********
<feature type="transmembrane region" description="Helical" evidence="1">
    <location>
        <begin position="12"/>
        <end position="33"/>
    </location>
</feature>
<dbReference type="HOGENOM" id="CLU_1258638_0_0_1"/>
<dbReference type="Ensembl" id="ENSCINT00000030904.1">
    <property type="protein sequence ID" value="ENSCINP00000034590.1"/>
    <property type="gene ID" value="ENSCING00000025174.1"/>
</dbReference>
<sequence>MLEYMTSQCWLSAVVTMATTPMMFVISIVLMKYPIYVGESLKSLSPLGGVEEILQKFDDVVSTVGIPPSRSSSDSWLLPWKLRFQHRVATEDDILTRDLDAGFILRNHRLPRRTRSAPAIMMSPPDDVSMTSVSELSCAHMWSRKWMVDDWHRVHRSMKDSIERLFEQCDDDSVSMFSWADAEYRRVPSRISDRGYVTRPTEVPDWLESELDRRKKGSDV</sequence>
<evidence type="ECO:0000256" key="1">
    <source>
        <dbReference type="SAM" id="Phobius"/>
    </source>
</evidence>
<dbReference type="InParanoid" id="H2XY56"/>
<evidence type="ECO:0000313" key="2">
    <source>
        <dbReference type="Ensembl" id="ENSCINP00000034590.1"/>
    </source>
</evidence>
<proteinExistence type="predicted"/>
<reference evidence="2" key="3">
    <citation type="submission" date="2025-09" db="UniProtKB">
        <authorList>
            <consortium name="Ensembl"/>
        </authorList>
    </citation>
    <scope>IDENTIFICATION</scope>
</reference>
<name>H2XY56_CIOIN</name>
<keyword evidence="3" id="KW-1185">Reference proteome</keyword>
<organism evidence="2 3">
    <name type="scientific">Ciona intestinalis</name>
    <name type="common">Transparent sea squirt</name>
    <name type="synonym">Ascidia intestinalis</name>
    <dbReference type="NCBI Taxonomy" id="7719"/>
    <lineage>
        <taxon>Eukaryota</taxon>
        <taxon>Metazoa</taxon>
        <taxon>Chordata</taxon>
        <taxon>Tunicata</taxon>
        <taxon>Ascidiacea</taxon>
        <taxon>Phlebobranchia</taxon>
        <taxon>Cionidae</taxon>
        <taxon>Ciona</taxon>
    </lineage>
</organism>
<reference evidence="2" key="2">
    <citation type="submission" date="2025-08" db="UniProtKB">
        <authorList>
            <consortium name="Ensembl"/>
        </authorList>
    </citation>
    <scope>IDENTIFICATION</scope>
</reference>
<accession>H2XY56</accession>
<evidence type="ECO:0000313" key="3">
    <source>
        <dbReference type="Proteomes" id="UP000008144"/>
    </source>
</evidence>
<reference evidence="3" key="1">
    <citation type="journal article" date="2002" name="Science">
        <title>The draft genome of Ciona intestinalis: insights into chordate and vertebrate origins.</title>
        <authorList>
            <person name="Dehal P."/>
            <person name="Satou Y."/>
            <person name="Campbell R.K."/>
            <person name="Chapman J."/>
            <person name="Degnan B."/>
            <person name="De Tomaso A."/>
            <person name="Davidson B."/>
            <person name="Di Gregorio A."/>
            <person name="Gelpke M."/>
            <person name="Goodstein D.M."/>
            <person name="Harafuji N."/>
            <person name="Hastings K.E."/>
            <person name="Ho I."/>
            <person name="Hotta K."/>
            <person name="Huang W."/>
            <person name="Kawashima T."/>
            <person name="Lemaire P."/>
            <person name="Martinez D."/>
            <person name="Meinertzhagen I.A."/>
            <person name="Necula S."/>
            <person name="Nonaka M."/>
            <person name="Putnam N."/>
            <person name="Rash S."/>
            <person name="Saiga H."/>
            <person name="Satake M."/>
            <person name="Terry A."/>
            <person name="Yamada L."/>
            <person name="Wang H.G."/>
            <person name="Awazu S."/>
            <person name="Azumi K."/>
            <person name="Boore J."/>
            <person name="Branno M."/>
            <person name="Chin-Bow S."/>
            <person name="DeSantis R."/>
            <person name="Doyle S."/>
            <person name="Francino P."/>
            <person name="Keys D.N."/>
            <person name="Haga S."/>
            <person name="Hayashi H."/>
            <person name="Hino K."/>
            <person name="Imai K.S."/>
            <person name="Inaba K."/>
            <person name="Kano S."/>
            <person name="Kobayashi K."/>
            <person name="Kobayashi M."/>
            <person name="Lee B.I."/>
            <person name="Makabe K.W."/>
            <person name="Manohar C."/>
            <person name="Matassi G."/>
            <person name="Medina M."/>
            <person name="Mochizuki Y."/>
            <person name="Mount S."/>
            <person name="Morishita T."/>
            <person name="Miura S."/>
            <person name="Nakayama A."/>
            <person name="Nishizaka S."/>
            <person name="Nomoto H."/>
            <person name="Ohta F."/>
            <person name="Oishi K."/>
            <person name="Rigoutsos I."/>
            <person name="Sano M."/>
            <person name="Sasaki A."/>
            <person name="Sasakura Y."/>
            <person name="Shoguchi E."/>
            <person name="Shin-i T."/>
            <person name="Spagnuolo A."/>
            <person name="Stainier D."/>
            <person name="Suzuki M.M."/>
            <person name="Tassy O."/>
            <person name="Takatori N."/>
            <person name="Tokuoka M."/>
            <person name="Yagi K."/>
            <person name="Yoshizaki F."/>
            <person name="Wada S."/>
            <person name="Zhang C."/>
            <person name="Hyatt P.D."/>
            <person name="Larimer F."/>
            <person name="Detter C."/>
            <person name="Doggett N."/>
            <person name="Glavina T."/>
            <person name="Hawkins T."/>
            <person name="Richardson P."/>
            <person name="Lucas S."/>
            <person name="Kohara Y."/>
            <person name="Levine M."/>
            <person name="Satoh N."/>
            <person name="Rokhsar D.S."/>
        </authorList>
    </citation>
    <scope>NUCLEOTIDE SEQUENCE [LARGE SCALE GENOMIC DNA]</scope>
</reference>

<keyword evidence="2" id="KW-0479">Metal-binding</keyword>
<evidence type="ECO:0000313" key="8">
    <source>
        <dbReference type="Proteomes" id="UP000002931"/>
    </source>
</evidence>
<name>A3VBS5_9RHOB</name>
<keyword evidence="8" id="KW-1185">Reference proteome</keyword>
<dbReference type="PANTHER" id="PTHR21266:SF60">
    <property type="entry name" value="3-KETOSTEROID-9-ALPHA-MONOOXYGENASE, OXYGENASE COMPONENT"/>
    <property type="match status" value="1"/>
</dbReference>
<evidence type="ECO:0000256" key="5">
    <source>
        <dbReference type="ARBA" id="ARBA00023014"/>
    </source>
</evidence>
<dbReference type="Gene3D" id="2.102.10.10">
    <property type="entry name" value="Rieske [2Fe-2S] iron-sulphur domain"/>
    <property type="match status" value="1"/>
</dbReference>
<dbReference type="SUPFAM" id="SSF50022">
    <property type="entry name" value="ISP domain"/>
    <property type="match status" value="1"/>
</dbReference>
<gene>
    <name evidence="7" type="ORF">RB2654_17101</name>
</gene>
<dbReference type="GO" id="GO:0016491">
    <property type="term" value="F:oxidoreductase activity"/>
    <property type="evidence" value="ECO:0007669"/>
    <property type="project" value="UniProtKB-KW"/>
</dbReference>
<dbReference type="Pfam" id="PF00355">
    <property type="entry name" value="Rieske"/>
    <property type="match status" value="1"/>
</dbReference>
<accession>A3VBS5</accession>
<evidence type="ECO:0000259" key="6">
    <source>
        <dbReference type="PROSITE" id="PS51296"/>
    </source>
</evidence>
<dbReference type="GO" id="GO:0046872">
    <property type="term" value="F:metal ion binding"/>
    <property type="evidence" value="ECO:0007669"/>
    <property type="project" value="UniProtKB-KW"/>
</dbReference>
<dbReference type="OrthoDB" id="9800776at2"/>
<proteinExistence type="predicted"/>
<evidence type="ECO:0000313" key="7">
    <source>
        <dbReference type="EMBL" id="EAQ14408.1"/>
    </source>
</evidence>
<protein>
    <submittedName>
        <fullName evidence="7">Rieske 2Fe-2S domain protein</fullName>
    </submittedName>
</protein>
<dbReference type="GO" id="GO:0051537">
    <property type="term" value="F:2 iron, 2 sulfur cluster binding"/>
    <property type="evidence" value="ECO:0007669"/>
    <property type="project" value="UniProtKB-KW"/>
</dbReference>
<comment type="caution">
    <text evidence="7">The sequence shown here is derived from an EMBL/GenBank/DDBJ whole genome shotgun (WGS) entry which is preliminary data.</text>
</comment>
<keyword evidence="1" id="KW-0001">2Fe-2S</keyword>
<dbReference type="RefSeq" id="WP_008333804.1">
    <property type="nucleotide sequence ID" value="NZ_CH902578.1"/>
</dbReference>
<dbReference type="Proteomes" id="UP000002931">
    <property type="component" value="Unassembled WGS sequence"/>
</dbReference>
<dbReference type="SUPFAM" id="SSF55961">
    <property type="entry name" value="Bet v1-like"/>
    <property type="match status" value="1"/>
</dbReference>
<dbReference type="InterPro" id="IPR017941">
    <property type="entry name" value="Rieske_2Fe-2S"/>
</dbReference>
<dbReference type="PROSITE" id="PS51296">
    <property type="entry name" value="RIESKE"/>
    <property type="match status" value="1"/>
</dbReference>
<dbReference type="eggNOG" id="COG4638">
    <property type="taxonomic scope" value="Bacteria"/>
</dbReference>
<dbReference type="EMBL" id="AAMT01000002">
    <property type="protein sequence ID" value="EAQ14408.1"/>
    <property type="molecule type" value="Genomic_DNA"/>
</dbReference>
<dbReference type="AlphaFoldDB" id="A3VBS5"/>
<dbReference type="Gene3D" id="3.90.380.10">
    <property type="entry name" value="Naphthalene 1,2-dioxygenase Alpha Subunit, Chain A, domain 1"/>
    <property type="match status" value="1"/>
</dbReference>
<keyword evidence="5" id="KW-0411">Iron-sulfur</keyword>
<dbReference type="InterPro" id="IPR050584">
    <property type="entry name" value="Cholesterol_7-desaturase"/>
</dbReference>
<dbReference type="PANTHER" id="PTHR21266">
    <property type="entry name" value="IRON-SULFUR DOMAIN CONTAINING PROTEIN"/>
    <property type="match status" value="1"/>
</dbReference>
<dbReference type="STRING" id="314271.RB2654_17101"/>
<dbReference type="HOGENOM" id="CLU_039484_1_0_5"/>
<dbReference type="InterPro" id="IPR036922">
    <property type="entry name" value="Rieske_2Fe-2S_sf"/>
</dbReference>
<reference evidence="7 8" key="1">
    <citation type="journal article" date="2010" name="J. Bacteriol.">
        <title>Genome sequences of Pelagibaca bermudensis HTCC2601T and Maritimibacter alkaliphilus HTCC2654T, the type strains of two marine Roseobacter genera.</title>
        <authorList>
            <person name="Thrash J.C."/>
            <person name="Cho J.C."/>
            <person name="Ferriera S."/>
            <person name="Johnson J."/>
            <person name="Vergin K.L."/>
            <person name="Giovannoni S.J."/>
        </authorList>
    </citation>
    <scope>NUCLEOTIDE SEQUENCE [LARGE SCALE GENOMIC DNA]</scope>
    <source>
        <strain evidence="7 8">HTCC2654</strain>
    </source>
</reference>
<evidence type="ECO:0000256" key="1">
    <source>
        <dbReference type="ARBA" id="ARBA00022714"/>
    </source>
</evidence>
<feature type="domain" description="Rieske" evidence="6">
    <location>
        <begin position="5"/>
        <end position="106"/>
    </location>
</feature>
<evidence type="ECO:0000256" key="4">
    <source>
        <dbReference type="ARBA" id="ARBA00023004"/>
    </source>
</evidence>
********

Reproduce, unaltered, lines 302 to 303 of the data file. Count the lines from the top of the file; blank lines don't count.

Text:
    </source>
</evidence>